Three things we learnt last Sunday

Mayo can get to another All-Ireland final

The current Mayo team are a serious bunch of footballers. And while "Deserve" has nothing to do with ultimate glory in any sport, nobody should begrudge Alan Dillon, Andy Moran, and Keith Higgins an All-Ireland medal. Their commitment and dedication has been magnificent over the past decade and to see Dillon kicking four points from play, 10 years after an All-Ireland final defeat in 2004, and three more defeats since then, is a testament to his self-belief and will to win. Seamus and Aidan O' Shea were fantastic too and I think that they will have too much for Kerry in three weekends time. Mayo have serious power and strength all over the field and their ability to dispossess Cork players in possession was amazing. The tenacity of the Mayo forwards stopping the Cork defenders coming out was a real difference between the sides and something to admire. Whether they would be good enough to beat Dublin or Donegal in full-flight remains to be seen.

Joe Brolly went over the top in his comments

Watching The Sunday Game back on RTE Player it was hard to believe what Brolly said to Colm O'Rourke. Or that he thought it was OK to say what he did. Killererin native Michael Lyster said to O' Rourke at the start of the show - "You were down west this week, giving them your hard earned money.”

Brolly interjected; "I'm surprised you have money left for the races, O'Rourke. Do your creditors know this? Do NAMA know this? This is what O'Rourke does; flaunts himself in front of the taxpayer of Ireland." Bringing someone's personal financial situation into the public domain on a programme such as The Sunday Game is hardly appropriate behaviour, and one can only imagine that the big Meath man was seething with Brolly. Good TV it may be, bad manners it certainly was.

Galway need to adapt to the blanket defence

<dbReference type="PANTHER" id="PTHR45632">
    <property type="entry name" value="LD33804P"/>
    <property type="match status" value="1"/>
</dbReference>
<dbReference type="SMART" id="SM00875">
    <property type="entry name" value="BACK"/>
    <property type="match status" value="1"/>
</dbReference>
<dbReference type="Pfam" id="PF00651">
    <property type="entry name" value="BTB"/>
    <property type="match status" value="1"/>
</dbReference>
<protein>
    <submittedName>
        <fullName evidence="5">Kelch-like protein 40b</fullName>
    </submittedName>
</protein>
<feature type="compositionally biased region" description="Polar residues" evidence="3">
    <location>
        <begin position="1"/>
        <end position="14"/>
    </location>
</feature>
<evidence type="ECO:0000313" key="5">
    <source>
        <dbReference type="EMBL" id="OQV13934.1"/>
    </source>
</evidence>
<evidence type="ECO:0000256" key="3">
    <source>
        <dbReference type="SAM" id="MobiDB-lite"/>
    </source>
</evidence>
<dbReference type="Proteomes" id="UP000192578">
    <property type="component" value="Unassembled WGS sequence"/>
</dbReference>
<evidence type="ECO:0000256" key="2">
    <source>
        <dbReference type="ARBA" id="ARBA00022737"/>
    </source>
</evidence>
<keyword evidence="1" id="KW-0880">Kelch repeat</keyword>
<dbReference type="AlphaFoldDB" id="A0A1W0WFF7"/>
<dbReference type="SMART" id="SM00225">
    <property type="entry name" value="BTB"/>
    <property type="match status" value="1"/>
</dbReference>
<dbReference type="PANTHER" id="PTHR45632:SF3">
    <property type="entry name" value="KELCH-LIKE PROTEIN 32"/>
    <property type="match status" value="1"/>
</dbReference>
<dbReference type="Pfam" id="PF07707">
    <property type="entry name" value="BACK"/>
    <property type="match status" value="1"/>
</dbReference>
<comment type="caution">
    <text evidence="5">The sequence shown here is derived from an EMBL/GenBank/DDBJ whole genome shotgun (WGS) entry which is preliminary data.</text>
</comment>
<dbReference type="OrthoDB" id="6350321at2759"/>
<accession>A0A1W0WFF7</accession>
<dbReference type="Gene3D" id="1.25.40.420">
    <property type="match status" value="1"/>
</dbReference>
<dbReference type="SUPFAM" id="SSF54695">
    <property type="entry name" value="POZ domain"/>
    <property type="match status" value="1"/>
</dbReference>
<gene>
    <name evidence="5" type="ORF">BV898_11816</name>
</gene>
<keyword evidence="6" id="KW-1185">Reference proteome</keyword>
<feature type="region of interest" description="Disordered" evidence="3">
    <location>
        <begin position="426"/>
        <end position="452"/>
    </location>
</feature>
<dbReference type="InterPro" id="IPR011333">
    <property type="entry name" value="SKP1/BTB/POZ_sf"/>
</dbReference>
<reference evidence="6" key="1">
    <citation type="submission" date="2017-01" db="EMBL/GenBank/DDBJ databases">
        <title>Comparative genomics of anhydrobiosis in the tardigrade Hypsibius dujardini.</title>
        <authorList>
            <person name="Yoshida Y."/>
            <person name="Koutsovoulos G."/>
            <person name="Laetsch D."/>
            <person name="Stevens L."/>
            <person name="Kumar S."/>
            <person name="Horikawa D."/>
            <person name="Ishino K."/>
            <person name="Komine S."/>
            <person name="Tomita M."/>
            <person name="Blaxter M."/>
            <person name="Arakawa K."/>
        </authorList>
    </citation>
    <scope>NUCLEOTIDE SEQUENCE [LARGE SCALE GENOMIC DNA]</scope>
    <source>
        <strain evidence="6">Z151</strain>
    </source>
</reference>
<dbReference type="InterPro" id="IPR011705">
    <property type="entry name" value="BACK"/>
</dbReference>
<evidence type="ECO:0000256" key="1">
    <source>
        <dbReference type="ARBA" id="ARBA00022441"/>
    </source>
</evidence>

After conceding 3-14 to Mayo, 4-12 to Tipperary, and 1-20 to Kerry in three consecutive championship games, there can be no denying that Galway have major issues at the back. Most, if not all, of the Galway defenders are unable for one-to-one combat with the likes of James O'Donoghue, Cillian O'Connor, Bernard Brogan, or Michael Murphy - there is no shame in that - as few defenders in the country are. However Galway need to develop a strategy that their full-back line in particular are not left exposed as they were in Croke Park five days ago, or in McHale Park for that matter. O'Donoghue waltzed through for his goal last weekend after only 12 minutes and the Kingdom led by 1-3 to no-score. Galway were already in a fire-fighting situation. Armagh, Donegal, and Kerry themselves, get lots of men behind the ball and close down the spaces to stop corner backs in particular being left one-on-one with their opponents. Then they break at speed when they turn the ball over. Watch Donegal and Armagh this weekend to view the strategy first hand. Unless Galway are prepared to adopt such a strategy, it is difficult to see any major progress being made, such as promotion out of Division Two or a genuine attempt at a Connacht title. Successful teams are built on the foundation stone, of a solid defence, of not conceding big scores. Galway need to adopt that approach for next season and it will take time to implement. Some supporters may not like such a defensive strategy, but the same supporters want success too, and in the modern game you cannot have one without the other.

 

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